Traumatic fractures include the following signs and symptoms:
A sound may be heard at the time of the break.
Pain may be felt at the place of impact when the fracture occurs, and possibly for two to three hours after the fracture. Pain is often relieved after several hours.
An abnormal change in direction or appearance of the toe.
Bruising and inflammation the following day.
The expression “if you can walk on it, it’s not broken” is not true. Evaluation by Dr. Radovic is always advised.
Stress fractures are small slivers or cracks in the bone, usually caused by repetitive impact. They most commonly affect athletes who suddenly increase their training intensity. Other causes of stress fractures may include an abnormal foot structure, deformities, osteoporosis or improper footwear. Stress fractures may lead to serious complications if left untreated.
Stress fractures include these symptoms:
- Pain during or after normal activity.
- Pain that is relieved when resting but returns with standing or activity.
- "Pinpoint pain" (pain at the fracture site) when touched.
- Swelling, but no bruising.
- Some people think that foot fractures are untreatable, but this is not true. In fact, serious complications may result if a fractured toe or metatarsal bone is not treated by Dr. Radovic, such as:
- A deformity in the bone structure may limit foot mobility or cause difficulty in fitting shoes.
- Arthritis, as a result of a joint fracture, or angular deformities that develop when a displaced fracture is severe or left untreated.
- Chronic pain and deformity.
Failure to heal may lead to surgery or chronic pain.
Toe fractures are most often traumatic fractures. Treatment options for traumatic fractures depend on the type of bone break and may include:
- Rest. Sometimes rest is the only necessary treatment for a traumatic toe fracture.
- Splinting. The toe may be fitted with a splint to prevent movement.
- Rigid or stiff-soled shoe. Wearing a stiff-soled shoe helps keep the toe properly positioned.
- "Buddy taping" the fractured toe to another toe may be helpful in select cases.
Surgery may be appropriate if the joint is affected or the break is badly displaced. Fixation devices such as rods, screws and pins are often involved in surgery.
Metatarsal bone fractures may be either stress or traumatic fractures. These fractures present certain complications.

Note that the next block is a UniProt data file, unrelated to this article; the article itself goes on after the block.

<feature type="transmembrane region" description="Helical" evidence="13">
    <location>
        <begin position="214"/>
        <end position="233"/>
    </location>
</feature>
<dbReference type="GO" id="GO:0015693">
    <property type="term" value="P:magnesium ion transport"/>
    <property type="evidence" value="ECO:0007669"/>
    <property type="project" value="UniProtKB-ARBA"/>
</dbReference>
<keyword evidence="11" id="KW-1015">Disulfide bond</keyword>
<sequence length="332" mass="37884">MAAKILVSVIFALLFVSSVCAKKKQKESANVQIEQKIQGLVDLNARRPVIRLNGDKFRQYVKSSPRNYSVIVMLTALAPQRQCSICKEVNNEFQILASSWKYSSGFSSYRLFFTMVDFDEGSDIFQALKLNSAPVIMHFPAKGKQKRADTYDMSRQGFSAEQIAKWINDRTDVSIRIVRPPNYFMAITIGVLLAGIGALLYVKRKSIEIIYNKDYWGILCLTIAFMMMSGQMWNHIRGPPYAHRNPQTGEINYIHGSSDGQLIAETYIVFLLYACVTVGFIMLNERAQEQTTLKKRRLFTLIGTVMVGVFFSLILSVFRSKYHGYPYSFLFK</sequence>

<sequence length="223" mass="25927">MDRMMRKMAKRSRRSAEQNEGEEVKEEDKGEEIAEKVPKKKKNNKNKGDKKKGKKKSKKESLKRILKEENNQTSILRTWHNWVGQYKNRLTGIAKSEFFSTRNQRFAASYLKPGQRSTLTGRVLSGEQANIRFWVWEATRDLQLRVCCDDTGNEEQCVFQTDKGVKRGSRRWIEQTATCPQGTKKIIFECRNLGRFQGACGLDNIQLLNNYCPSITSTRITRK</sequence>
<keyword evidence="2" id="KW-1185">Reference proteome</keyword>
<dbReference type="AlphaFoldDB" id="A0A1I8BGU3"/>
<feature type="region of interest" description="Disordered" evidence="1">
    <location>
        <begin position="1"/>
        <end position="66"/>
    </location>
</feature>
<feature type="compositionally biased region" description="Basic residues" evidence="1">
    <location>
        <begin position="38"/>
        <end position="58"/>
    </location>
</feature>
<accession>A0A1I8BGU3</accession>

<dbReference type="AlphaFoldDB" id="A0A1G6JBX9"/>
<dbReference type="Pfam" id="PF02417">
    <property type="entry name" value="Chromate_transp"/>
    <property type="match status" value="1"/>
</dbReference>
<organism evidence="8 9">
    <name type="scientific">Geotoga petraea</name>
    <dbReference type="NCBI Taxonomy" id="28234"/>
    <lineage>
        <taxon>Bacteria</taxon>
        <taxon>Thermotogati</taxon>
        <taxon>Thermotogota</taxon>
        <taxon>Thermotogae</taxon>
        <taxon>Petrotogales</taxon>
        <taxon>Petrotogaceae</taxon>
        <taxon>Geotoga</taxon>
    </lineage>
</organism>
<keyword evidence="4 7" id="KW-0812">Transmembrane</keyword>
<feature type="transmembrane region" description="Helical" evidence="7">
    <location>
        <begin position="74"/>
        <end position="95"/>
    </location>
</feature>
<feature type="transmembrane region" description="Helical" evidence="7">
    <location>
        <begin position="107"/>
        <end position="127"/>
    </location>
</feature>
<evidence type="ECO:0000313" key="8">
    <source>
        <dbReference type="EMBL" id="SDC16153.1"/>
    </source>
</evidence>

For instance, arthritis may be developed from a fracture in the first metatarsal bone, behind the big toe. The big toe is used more often, and supports more weight than the other toes; so arthritis in that area can cause pain from walking, bending or even standing.
A Jones fracture is another type of break that occurs at the base of the fifth metatarsal, behind the pinky toe. When treatment is received from a non-specialist, a Jones fracture is often misdiagnosed as an ankle sprain, and misdiagnosis can lead to complications since sprains and fractures require different treatments. Dr. Radovic is an expert in identifying foot and ankle problems and will recommend the proper treatment.
Metatarsal fractures are treated depending on fracture type and severity and may include these options:
- Rest. A stress or traumatic fracture of a metatarsal bone may sometimes by healed with rest alone.
- Avoid the activity. Stress fractures are caused by repetitive stress from an activity, so an important method of healing is to avoid the activity that led to the fracture. Dr. Radovic may recommend crutches or a wheelchair to reduce weight from the foot and promote healing.
- Immobilization. Casting, a rigid shoe or other forms of immobilization may help protect the fracture during healing.
- Surgery. Traumatic fractures of the metatarsal bones sometimes require surgery, especially if the break is badly displaced.
- Follow-up care. Dr. Radovic will provide a plan of care after surgical or non-surgical treatment, which may include physical therapy, exercises and rehabilitation leading to return to normal activities.